The Sackler family is still reeling from the whole Oxycodone scandal which forced their Purdue Pharma company into bankruptcy. The family was forced out of the business and some of its members have been accused of lying under oath when testifying before the Congress about what they knew and did in regards to Pharma’s “pushing” of the drug. And now the Sacklers must deal with a mountain of revelations in a new tell all book called “Empire of Pain: The Secret History of the Sackler Dynasty.”
Written by Patrick Radden Keefe, an award-winning staff writer at The New Yorker magazine and the author of Say Nothing: A True Story of Murder and Memory in Northern Ireland,” the new book is due out on Tuesday April 13.
The publishers describe “Emprie of Pain” as a grand, devastating portrait of three generations of the Sackler family, famed for their philanthropy, whose fortune was built by Valium and whose reputation was destroyed by OxyContin.
Among the book’s revelations are the story of how father Mortimer Sackler was absent from his family and ran off to France with his lover. Mother Muriel was forced to raise her kids alone. In 1975 their son Bobby Sackler, then 24, committed suicide by jumping out the window of their apartment building in Manhattan. Bobby Sackler was said to have suffered from mental illness and the family covered up his suicide.
The book goes into detail about how the Sacklers made their fortune. Arthur Sackler, the son of Jewish immigrants, became a doctor and built up the pharmaceutical company.
The New York Times writes, “Keefe nimbly guides us through the thicket of family intrigues and betrayals — how Arthur purchased the patent medicine company Purdue Frederick for his brothers, Mortimer and Raymond, in 1952, before he grew apart from them; and how Arthur’s heirs sold their shares to the surviving brothers after he died in 1987. Arthur’s descendants have tried to distance themselves from their cousins, protesting that they weren’t involved in the creation of OxyContin, but Keefe suggests they can’t get away from Purdue’s origin story. Arthur had created a fortune and a template.”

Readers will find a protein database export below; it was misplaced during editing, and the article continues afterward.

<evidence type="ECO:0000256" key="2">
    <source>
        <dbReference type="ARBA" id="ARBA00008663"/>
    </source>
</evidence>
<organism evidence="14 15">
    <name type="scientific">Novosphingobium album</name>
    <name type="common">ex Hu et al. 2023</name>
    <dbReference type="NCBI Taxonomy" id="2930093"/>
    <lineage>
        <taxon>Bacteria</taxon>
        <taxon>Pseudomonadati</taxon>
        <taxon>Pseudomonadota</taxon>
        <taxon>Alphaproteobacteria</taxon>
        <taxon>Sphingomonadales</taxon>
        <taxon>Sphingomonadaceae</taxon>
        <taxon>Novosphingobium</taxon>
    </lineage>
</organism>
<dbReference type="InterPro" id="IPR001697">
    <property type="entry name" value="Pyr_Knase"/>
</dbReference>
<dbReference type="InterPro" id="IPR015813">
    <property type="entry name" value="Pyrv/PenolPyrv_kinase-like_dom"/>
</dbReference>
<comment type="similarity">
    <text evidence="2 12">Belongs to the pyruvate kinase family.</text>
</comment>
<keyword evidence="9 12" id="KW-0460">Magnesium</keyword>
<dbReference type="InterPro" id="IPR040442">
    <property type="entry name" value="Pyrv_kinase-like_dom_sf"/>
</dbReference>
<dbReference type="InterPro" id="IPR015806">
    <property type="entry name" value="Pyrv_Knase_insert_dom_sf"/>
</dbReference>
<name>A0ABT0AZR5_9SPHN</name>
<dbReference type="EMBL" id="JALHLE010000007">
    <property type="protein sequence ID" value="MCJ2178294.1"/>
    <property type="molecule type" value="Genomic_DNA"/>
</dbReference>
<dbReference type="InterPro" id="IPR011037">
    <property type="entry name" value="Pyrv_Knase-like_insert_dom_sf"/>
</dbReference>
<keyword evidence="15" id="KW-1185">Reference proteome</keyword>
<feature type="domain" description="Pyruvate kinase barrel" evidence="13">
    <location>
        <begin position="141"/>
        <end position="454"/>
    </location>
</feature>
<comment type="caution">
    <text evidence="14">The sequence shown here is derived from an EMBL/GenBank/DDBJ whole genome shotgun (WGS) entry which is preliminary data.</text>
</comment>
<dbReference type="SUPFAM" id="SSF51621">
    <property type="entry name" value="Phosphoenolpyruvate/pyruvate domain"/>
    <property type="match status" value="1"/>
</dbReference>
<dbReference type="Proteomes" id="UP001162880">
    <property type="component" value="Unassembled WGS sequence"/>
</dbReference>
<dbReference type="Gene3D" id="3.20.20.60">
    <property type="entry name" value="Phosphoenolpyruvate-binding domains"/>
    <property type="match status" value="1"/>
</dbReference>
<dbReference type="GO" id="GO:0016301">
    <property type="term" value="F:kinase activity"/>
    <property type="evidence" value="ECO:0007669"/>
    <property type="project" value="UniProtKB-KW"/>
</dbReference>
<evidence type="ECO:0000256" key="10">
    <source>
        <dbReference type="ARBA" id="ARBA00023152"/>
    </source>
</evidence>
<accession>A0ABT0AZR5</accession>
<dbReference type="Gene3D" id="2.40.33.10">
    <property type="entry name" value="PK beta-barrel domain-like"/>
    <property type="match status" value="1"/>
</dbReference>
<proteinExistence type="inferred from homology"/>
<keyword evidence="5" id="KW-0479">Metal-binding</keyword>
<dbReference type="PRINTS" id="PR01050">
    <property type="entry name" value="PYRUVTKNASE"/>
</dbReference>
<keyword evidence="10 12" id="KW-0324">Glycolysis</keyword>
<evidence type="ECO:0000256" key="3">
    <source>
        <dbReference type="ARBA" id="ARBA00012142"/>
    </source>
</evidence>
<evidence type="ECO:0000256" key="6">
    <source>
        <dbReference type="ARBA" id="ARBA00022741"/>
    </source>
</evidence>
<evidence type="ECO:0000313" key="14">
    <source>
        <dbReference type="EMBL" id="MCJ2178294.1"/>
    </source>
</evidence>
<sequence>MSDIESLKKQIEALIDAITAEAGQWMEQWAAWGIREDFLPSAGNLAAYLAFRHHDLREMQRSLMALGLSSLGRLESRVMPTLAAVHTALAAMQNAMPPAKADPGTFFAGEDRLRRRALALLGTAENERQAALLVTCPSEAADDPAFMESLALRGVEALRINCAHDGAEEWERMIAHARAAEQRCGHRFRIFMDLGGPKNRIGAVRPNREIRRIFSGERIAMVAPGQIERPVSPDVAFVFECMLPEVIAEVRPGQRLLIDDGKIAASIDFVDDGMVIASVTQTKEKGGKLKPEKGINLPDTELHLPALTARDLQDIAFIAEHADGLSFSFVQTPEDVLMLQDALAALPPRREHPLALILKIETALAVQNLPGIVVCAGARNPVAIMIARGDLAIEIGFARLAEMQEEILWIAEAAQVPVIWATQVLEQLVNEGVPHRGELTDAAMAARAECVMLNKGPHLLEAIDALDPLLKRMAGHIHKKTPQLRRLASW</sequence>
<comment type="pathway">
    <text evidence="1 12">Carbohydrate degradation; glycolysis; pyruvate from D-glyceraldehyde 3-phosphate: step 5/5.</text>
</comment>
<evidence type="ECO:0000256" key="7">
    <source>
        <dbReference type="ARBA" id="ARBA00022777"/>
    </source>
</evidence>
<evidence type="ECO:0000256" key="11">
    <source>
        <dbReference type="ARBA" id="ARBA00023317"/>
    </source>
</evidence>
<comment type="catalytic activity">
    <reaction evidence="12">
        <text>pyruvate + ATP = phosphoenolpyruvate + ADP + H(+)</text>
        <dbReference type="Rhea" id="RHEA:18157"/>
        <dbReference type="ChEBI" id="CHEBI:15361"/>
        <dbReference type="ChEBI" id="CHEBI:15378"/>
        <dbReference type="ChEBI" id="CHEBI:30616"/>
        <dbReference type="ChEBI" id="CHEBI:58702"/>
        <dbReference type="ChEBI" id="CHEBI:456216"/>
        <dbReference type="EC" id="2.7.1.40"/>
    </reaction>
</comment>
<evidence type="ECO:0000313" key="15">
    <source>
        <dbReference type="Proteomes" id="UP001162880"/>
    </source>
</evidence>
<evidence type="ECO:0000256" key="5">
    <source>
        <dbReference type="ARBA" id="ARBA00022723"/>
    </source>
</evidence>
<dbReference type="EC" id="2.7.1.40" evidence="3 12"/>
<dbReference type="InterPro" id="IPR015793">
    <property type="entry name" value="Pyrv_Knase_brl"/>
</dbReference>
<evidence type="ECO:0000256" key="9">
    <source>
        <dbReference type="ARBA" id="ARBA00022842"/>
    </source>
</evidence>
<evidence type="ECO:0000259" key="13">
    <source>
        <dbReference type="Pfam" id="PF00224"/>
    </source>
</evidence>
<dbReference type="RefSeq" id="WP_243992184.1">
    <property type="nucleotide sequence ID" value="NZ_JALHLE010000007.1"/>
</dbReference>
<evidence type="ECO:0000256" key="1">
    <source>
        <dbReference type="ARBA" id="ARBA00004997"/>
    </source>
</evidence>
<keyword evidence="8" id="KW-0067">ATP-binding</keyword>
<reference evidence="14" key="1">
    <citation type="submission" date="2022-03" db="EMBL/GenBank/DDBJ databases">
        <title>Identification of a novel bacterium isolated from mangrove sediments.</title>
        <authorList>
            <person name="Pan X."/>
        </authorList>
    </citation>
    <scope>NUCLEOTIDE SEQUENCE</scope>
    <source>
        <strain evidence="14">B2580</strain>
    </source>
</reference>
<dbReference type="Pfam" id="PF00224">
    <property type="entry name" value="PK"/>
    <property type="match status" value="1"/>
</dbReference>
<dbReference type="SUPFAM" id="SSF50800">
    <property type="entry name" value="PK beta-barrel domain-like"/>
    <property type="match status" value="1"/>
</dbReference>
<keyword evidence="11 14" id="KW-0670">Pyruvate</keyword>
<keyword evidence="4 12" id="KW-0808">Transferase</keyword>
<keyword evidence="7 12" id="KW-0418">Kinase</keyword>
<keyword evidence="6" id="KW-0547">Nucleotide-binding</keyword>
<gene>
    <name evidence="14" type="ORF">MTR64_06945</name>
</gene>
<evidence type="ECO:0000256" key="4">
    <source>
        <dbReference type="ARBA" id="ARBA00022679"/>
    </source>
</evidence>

Daniel Connolly, an attorney representing the Raymond Sackler branch of the family, sent a statement to NPR last week criticizing Empire of Pain. He accused Keefe of “refusing to meet with representatives for the Sackler family during the reporting of his book.”
The Mortimer Sackler branch of the family also sent NPR a statement saying, “Our focus is on concluding a resolution that will provide help to people and communities in need, rather than on this book.”
From the publishers:
Empire of Pain begins with the story of three doctor brothers, Raymond, Mortimer and the incalculably energetic Arthur, who weathered the poverty of the Great Depression and appalling anti-Semitism. Working at a barbaric mental institution, Arthur saw a better way and conducted groundbreaking research into drug treatments. He also had a genius for marketing, especially for pharmaceuticals, and bought a small ad firm.
Arthur devised the marketing for Valium, and built the first great Sackler fortune. He purchased a drug manufacturer, Purdue Frederick, which would be run by Raymond and Mortimer. The brothers began collecting art, and wives, and grand residences in exotic locales. Their children and grandchildren grew up in luxury.
Forty years later, Raymond’s son Richard ran the family-owned Purdue. The template Arthur Sackler created to sell Valium—co-opting doctors, influencing the FDA, downplaying the drug’s addictiveness—was employed to launch a far more potent product: OxyContin. The drug went on to generate some thirty-five billion dollars in revenue, and to launch a public health crisis in which hundreds of thousands would die.
This is the saga of three generations of a single family and the mark they would leave on the world, a tale that moves from the bustling streets of early twentieth-century Brooklyn to the seaside palaces of Greenwich, Connecticut, and Cap d’Antibes to the corridors of power in Washington, D.C. Empire of Pain chronicles the multiple investigations of the Sacklers and their company, and the scorched-earth legal tactics that the family has used to evade accountability. The history of the Sackler dynasty is rife with drama—baroque personal lives; bitter disputes over estates; fistfights in boardrooms; glittering art collections; Machiavellian courtroom maneuvers; and the calculated use of money to burnish reputations and crush the less powerful.